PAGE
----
Blake Lively is not amused. The Cafe Society actress declared on Thursday, May 12, that she was offended by a controversial joke made about her director Woody Allen at the Wednesday night opening of the film — even if he was not.
“I think any jokes about rape, homophobia or Hitler is not a joke,” she told a Variety reporter at a Cannes Film Festival event Thursday. “I think that was a hard thing to swallow in 30 seconds. Film festivals are such a beautiful, respectful festivals of film and artists and to have that, it felt like it wouldn’t have happened if it was in the 1940s. I can’t imagine Fred Astaire and Bing Crosby going out and doing that. It was more disappointing for the artists in the room that someone was going up there making jokes about something that wasn’t funny.”
Lively, 28, and her Cafe Society costars Kristen Stewart and Jesse Eisenberg were all present when French comedian and master of ceremonies Laurent Lafitte surprised the audience with a flippant jab at the 80-year-old director.
“You’ve shot so many of your films here in Europe, and yet in the U.S. you haven’t even been convicted of rape,” he said, causing the audience to shift uncomfortably.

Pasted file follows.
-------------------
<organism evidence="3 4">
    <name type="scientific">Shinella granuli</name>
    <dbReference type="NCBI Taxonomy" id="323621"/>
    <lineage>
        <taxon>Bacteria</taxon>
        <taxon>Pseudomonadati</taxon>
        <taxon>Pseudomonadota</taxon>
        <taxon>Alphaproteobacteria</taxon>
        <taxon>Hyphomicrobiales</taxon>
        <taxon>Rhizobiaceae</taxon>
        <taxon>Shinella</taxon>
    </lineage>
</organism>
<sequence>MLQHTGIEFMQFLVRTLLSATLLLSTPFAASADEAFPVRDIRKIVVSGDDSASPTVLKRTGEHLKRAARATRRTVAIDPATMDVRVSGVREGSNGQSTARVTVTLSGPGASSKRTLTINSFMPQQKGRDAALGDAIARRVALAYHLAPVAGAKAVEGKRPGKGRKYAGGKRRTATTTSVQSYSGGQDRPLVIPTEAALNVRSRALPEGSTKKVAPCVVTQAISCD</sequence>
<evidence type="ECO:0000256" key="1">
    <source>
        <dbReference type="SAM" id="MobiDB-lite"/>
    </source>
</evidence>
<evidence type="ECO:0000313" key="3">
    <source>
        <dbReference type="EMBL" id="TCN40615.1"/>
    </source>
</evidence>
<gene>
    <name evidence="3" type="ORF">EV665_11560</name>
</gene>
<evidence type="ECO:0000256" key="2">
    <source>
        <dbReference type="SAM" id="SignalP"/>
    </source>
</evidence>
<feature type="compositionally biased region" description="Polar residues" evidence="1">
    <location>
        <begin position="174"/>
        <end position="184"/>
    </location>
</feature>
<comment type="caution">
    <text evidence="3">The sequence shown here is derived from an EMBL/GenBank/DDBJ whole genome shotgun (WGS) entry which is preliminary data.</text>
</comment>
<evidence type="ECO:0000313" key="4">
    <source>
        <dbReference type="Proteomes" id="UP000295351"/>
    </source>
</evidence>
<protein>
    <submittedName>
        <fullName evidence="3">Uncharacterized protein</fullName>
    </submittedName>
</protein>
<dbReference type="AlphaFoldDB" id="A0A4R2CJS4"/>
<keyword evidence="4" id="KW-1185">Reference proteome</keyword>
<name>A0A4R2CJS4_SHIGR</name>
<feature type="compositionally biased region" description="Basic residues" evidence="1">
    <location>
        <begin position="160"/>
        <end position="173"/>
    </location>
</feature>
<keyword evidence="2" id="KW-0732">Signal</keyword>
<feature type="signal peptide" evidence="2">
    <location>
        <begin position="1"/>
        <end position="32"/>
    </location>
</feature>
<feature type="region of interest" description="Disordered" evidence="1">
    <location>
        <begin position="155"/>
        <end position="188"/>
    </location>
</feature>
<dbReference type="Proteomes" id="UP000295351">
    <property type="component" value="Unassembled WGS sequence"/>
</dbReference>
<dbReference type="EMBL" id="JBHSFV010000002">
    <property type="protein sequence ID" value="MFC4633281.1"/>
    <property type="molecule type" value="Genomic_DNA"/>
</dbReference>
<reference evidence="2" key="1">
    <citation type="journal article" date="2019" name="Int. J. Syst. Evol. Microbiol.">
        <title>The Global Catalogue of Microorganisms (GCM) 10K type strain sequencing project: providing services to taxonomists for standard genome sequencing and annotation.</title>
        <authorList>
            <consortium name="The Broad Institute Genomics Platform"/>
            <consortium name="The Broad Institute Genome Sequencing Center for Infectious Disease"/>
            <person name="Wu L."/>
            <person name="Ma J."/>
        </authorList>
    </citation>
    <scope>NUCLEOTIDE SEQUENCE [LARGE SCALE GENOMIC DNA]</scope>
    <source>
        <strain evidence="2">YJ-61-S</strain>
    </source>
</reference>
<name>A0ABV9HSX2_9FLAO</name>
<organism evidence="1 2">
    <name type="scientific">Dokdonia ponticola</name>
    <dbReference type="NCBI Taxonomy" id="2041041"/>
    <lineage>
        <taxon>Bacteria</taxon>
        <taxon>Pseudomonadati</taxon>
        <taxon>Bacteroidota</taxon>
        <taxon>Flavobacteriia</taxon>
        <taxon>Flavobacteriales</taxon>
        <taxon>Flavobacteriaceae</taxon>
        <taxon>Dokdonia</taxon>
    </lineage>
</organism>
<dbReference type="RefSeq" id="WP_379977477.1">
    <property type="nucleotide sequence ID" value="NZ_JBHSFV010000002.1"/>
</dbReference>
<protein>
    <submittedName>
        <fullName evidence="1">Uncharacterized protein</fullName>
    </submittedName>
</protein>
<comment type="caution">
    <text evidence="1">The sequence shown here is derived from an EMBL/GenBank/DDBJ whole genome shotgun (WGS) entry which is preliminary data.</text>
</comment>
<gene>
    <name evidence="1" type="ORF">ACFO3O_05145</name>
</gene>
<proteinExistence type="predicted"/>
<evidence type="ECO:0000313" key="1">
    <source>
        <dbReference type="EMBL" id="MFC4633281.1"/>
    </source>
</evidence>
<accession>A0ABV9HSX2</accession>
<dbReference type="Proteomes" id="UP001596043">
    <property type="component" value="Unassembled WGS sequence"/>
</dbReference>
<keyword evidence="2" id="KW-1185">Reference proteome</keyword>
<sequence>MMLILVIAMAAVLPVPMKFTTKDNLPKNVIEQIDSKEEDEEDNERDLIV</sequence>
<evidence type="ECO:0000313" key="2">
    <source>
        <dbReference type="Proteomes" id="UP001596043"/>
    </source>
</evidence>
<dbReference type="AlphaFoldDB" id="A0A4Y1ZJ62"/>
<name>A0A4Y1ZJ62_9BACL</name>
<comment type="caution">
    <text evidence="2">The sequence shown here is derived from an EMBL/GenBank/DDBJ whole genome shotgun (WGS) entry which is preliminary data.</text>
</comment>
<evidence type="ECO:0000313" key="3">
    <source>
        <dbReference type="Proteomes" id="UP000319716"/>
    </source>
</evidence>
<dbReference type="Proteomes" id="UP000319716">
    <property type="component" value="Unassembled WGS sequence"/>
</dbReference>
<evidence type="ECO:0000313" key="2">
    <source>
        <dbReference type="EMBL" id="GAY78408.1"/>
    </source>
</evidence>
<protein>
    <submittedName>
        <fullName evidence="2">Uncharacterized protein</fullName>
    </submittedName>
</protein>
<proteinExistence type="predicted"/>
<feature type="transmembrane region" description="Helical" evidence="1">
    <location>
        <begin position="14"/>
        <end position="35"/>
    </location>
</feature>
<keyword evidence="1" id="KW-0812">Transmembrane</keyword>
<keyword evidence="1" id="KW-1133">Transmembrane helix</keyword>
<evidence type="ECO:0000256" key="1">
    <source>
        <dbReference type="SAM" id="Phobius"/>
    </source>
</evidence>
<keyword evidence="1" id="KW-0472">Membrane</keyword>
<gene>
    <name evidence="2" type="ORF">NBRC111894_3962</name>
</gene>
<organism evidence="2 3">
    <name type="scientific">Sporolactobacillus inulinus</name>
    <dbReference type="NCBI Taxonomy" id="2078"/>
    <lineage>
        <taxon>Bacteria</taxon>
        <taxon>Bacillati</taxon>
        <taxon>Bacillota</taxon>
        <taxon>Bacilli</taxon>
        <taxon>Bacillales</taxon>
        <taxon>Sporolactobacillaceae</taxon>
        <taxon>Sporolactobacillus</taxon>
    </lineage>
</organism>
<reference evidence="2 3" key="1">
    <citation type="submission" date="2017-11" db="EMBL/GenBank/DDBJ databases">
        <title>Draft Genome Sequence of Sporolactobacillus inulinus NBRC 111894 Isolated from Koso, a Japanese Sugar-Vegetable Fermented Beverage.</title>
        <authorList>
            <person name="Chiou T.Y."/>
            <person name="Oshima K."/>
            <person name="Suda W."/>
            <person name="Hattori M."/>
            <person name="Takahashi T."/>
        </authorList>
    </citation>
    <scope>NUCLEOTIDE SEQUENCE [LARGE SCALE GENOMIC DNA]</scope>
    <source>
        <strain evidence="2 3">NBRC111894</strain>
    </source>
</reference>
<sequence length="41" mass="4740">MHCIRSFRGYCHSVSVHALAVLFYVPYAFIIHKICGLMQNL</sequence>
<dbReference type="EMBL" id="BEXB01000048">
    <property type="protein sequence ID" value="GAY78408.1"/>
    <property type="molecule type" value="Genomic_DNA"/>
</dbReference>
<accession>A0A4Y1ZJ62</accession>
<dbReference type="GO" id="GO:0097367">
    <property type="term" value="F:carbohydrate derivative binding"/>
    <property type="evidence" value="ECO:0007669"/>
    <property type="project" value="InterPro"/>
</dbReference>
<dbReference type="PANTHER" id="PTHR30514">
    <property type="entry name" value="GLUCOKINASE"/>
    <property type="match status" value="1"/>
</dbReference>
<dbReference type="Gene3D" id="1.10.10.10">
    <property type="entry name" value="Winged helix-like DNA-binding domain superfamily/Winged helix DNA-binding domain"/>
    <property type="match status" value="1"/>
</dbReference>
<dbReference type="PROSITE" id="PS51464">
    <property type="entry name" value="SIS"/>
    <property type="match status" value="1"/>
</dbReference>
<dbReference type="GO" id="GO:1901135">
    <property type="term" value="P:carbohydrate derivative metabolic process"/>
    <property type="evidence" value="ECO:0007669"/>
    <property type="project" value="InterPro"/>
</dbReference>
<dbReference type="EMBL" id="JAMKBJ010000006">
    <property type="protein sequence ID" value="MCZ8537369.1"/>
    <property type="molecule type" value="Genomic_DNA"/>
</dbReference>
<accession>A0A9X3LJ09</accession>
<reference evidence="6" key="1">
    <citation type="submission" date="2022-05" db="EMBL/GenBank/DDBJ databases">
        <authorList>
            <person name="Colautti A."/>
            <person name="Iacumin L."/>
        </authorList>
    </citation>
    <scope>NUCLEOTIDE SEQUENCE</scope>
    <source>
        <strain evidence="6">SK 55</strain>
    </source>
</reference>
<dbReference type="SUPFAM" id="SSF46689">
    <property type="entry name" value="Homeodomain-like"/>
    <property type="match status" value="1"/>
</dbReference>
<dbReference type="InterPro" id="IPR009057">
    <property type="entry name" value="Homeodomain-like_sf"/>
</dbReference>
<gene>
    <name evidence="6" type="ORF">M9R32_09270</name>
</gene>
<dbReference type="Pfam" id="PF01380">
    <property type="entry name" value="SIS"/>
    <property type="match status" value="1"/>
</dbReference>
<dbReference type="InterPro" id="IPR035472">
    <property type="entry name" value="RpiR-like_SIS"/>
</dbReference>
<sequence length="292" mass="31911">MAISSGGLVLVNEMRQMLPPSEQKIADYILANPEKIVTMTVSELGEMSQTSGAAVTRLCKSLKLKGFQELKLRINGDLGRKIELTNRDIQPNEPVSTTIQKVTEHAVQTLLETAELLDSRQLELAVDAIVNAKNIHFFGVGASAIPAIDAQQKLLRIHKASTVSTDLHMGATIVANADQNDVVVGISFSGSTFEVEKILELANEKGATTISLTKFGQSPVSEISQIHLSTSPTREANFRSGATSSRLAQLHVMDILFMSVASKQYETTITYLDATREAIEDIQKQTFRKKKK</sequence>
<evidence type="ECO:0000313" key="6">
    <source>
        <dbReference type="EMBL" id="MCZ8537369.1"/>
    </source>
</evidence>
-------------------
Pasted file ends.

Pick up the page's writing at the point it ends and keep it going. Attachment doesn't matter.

It’s believed that Lafitte’s comment is a reference linking the iconic Oscar winner to Roman Polanski, who was arrested in 1977 for the rape of a 13-year-old girl and later pleaded guilty to unlawful sex with a minor. He later fled to Europe after learning that the judge was going to reject his plea bargain; Polanski now lives in Poland, where he continues to make films on the continent.
“But it wasn’t just Woody,” Lively continued, explaining why she took issue with Lafitte’s cringeworthy introduction to the film. “He made three homophobic comments in a row. A Hitler joke. And a rape joke. It was all within 30 seconds … What on Earth was happening? It was really confusing.”
Allen, meanwhile, didn’t let the funnyman’s pointed statements get under his skin.
“I am completely in favor of comedians making any jokes they want,” he told Variety. “I am a non-judgmental or [non]-censorship person on jokes. I'm a comic myself and I feel they should be free to make whatever jokes they want. It would take a lot to offend me.”
Allen added that he hasn’t yet read son Ronan Farrow’s recent essay for The Hollywood Reporter, and has no plans on doing so.
“I never read anything about me, these interviews I do, anything,” he said. “I said everything I had to say about that whole issue in the New York Times. I have moved so far past it. I never think about it. I work. I said I was never going to comment on it again. I said everything I have to say about it.”